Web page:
As an omnivorous musical enthusiast, I listen to a wide array of sounds, some of them popular and melodic, some of them dissonant and obscure. When asked to name my favorite bands or genres, I’ve generally round-shouldered the question by answering “I like anything done well.”
Which is a true statement: I listen to extreme metal, experimental hip hop, cowboy songs, Southern gospel, vintage jazz, indie shoe-gaze, guilty-pleasure pop, ’70s funk and soul, and all sorts of other sounds, and generally enjoy them all in equal measure, depending on my mood at the moment. There are many ways to make a joyful noise, and I don’t discriminate.
I’m used to people either giving me the blank stare (or the eye-roll) when I talk about (or when they listen to) my music. I can live with that, since I’m sure I make the same faces when other people press their wildest enthusiasms upon me, and I don’t get or don’t share them. To each their own, with tolerance, and respect, amen.
There are two common phrases, however, that I’d really prefer not to hear from folks when it comes to my listening tastes: “It all sounds the same to me” and “That’s not really music.”
I generally find the latter phrase to be the more offensive of the two, since nine times out of ten, I hear it said about hip hop, rap or other beat-based musical forms that have arisen largely from African, Caribbean and American urban culture. While it’s certainly okay to not like these sounds (and I know a lot of people who don’t), denying their very status as music seems to represent a degree of cultural absolutism that treads precariously close to out-and-out racism. Such a position denies the validity of cultural artifacts embraced and adored by millions and millions of listeners, and that’s just wrong.
The “it all sounds the same to me” response, however, is more challenging to me, as it is rooted not in the dismissal of any particular musical culture, but rather in an admission by the speaker that they simply don’t understand or appreciate the musical genres in question. At best, this statement forces me to explain, defend or justify the subtleties within said genres. At worst, this statement implies that something’s not quite right with me (or others like me) who find nuance, shadow, texture and finesse in what normal people perceive to be a faceless, monochrome slate.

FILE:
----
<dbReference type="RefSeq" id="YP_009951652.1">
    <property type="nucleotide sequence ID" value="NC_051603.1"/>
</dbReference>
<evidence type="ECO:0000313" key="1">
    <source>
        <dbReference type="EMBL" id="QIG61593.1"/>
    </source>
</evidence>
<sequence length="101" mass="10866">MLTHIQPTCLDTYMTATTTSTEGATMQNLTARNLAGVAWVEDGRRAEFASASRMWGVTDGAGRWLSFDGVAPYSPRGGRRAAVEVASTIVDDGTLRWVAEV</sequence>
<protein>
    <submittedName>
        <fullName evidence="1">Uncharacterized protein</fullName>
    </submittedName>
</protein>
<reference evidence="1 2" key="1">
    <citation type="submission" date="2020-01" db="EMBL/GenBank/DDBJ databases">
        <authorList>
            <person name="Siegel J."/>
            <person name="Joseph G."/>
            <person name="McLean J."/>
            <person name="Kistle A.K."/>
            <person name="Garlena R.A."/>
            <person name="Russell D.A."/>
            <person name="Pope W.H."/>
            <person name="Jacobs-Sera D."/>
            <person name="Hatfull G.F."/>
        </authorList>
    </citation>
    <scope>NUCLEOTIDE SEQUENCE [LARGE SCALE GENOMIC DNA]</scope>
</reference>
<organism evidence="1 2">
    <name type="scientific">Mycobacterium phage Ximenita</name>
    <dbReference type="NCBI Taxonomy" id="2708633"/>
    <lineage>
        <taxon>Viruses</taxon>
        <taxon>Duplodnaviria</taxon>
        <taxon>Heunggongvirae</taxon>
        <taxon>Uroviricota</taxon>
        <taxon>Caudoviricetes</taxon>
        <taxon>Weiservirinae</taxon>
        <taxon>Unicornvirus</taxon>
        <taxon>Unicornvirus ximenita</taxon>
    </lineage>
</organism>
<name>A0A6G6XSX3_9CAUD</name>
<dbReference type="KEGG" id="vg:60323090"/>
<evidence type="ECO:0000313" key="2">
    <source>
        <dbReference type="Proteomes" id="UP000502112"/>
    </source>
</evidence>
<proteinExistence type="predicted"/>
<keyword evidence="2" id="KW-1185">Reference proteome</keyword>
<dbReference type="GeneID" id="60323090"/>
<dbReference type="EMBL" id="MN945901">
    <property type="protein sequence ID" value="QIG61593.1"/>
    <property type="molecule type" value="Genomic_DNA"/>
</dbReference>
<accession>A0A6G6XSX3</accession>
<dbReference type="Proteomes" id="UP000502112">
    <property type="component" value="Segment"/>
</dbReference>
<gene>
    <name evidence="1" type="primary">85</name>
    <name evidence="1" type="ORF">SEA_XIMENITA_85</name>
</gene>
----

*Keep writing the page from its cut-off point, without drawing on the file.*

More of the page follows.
I most often hear “it all sounds the same to me” about rap and hip hop (which is preferable to “that’s not really music,” at least), jazz and extreme metal. I’ve come to consider that an appreciation of the subtleties within these genres is very much an acquired taste, just as developing an appreciation for, and an ability to tell the differences between, various types of coffees, wines, cigars, olives or caviar requires experience and effort.
The thing is, you really have to want to acquire such experience to get past the difficult and sometimes distasteful introductory experiences. Nobody likes the taste of their first cigarette or beer or cup of coffee or spoonful of fish eggs. Nobody! But societal pressures and values inculcate in us a desire to partake of these substances, so we keep at it, until we begin to appreciate flavors and textures that were first masked by our gag and/or cough reflexes.
And then, one day, we’re able to make a smart choice of wine at dinner, or prepare a dish with the right olives, or offer guests the perfect beer for a barbecue. Great success! We have persevered through discomfort to develop important life skills!
Unfortunately, the ability to select the perfect Napalm Death or Dälek or Albert Ayler song at any given moment isn’t culturally imprinted upon us in the same ways, so if we’re repulsed by our first encounters with such artists, we’re not as likely to keep working at them in the hopes of gaining expertise, context or perspective.
But I think it’s worth it to make that effort, as the rewards that I gain from perfect musical moments in those challenging genres are just as rich and meaningful as the rewards I receive from a great glass of wine or a perfect tapenade. Had I given up years ago after gagging at my first canned black olive or my first sip of box wine or my first spin of Napalm Death’s Scum, I’d never have known such delights.
So the next time you find yourself saying or thinking “It all sounds the same to me,” I would recommend you take that as an opportunity for personal growth and exploration, to try to figure out just what it is that people like me see behind the off-putting facades such musical genres may offer.
If you need a guide, I’m a cheap date, as I will work for olives and wine . . .